This week, my favourite astrologer Rob Brezny recommended:
GEMINI: While reading Virginia Woolf, I found the perfect maxim for you to write on a slip of paper and carry around in your pocket or wallet or underwear: “Let us not take it for granted that life exists more fully in what is commonly thought big than in what is commonly thought small.” In the coming weeks, dear Gemini, I hope you keep this counsel simmering constantly in the back of your mind. It will protect you from the dreaminess and superstition of people around you. It will guarantee that you’ll never overlook potent little breakthroughs as you scan the horizon for phantom miracles. And it will help you change what needs to be changed slowly and surely, with minimum disruption.
It took me a while to wrap my head around that one. I mean, isn’t the joy supposed to reside in the small things? But the “superstition of people around me” felt like an important clue.
Last week, when I returned from my Zumba class late on Thursday evening, I looked up and saw a Tawny Frogmouth sitting on the electricity wire directly above our front gate. I didn’t want to insult or startle him. But I did want to capture his presence in some way. So I took out my phone, turned off the flash and took a snap into the dark. (A somewhat inept fiddle with filters is what you see above.)
I stepped back respectfully and we stared at each other for a while. I thanked him quietly for visiting and told him how glad we were to see him and thankful for his watchful eye. I started to get chilly in the night air but didn’t want to barge underneath him and scare him away while I wrested with our squeaky stiff gate. So I said gently, “I am going to go inside now.” And in that moment, he flew away.
He’s visited us before, this handsome fella. (Don’t ask me how I know he’s a he. He just is.) He has sat on the ornamental grape vine directly outside our back door and stared into the window from the darkness. I find myself wishing he’d leave us a feather, rather than a white splat on the ground. But I’ll take what I can get.
He knows us. He sees us. He is looking out for us.
He also came bearing a message. You are exactly where you need to be. You are noticing the signs. You are seeing more clearly as the veil is thinning. You are strong and you are safe. But you would be wise to camouflage for a while.
Camouflage? I’d be hard pressed to think of a greater challenge.
But I do see the gifts in it.
Something is not right in my street. Something is broken.
Maybe it is as simple as demographic change: the inevitable disgruntlement of the older folk who moved into the area when it was insalubrious and inexpensive. The ones whose homes are run down and do not honour heritage obligations. The ones who live unhappily on their own, do not have meaningful or fulfilling ways to spend their time, rarely seem to have family or friends visit. The ones who, odds are, grew up in difficult times with parents whose attention was taken up with meeting the family’s basic needs… or maybe even parents who were downright awful. The ones who seem particularly resentful of young families: wealthy upstarts who seem to flaunt their happiness and optimism with no respect for anyone else’s preferences.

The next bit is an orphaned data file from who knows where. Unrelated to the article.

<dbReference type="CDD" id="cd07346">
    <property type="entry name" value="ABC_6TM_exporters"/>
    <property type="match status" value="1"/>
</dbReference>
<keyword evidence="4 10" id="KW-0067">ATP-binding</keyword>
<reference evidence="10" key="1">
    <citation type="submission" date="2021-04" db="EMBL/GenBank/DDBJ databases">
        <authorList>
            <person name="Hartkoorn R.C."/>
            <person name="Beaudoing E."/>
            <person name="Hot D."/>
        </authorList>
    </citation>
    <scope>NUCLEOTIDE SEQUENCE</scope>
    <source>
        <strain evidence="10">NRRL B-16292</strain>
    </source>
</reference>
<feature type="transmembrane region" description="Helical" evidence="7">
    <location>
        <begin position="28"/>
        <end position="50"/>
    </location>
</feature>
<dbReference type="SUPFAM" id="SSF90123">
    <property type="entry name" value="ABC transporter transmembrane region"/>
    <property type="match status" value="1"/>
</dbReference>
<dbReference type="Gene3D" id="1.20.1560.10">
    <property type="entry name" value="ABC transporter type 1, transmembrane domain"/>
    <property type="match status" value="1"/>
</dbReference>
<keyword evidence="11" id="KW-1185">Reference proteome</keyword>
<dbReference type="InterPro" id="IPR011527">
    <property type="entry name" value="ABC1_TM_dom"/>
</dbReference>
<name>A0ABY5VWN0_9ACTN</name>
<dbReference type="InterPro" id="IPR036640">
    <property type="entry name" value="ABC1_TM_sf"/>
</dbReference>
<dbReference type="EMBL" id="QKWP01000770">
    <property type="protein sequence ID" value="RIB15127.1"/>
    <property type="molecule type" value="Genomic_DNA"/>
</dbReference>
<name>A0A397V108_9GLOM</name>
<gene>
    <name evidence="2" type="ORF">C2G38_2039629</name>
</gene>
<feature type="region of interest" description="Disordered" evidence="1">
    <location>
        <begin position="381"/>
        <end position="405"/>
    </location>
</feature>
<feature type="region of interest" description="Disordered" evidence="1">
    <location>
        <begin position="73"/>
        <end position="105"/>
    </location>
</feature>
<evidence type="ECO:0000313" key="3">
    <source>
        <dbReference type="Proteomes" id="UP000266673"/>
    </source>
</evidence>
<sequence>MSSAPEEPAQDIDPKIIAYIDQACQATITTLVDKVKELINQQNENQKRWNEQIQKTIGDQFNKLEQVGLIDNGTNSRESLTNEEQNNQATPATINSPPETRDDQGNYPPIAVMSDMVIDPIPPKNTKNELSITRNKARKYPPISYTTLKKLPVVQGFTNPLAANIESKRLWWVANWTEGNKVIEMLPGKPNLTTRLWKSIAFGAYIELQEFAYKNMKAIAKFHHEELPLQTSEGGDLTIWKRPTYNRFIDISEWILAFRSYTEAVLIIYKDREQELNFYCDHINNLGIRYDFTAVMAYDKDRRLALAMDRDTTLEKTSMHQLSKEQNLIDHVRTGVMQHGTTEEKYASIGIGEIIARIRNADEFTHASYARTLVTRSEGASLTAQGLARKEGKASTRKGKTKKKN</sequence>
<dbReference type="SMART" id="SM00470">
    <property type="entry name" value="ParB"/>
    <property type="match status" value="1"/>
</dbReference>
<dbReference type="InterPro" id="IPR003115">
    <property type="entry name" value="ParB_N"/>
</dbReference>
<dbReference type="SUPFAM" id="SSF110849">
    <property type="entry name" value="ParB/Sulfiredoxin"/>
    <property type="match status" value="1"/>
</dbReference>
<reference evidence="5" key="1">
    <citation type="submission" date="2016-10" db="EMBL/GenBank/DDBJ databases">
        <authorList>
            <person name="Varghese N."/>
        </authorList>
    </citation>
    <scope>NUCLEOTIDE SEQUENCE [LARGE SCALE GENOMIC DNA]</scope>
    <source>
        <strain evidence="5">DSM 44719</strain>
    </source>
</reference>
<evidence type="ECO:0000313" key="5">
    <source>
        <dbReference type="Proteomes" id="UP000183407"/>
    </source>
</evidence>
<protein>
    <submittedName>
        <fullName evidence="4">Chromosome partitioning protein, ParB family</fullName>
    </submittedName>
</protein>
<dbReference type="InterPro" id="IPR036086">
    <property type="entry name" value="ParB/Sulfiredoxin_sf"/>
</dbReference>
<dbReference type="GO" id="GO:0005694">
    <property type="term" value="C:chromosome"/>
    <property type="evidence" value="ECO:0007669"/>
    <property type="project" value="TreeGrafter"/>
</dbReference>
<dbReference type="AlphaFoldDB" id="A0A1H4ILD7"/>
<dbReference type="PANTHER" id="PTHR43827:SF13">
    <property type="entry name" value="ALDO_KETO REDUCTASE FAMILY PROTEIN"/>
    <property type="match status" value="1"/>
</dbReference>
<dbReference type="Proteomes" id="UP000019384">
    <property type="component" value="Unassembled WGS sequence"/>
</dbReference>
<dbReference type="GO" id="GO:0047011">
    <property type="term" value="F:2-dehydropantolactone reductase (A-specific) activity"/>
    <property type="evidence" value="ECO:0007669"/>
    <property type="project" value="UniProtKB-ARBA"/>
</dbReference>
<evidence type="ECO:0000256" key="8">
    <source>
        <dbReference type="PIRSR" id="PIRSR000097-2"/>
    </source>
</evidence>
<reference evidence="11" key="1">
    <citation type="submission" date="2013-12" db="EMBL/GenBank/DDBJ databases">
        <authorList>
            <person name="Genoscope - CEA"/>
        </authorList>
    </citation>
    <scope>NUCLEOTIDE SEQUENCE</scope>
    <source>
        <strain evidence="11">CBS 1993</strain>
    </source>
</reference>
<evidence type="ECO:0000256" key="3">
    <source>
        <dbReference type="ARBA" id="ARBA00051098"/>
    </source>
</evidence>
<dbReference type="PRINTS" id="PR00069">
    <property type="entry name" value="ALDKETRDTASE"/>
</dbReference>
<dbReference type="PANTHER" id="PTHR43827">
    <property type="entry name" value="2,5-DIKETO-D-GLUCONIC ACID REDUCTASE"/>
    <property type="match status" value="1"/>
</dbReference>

Maybe it is something more. The part of me that is sensitive and suggestible intuits that this is an avenue worth exploring. I can’t discount the possibility that it is a story of first peoples. But this is not my story to tell. The ghosts of women are tapping me on the shoulder, patiently waiting for me to bring them to life and help them settle old scores. Some of them lived in my home before me. Some are living around me now. This is a contract I intend to fulfil.
In the meantime, there are other stories I want to stop telling. And I see now that these are about small things. Small people.
People on the periphery of my daily life. People who gossip. People who walk across my roof at 3am. People who delay planning applications and derail council meetings for the sole purpose of having their vindictive fictions heard. People who pretend to be allies in order to gather information. People who know the names, ages and occupations of every inhabitant of the street, along with the date they moved in and how much they paid for their house, to the nearest dollar. People who play their doof-doof so loud the crockery rattles in our cupboards. People who blame imaginary African immigrants for crimes they have, in all likelihood, themselves committed. People who make sure they are seen, standing in the distance, staring into the rear vision mirror. People who walk the length of a train platform just to walk menacingly close to my son’s stroller and give me the darkest stink-eye they can manage. People who hurl a bag of dead eels over our back fence.
People who set up a bogus (untraceable) email address for the sole purpose of emailing me on Christmas Eve, referring to specific aspects of our proposed renovation and promising to “wait until the time is right”, put asbestos in our car vents and then set fire to my home while my family and I are sleeping.
People that Victoria Police are most definitely aware of.
Small, impotent people. People jealous and unevolved. People whom I can occasionally feel compassion for. People whom I may never forgive. People whom I sometimes wish extremely nasty things upon.
People I no longer wish to set my signs on because my anger diminishes us all but most especially me.
People. Consider yourself seen.
Now excuse me while I gaze at the sky.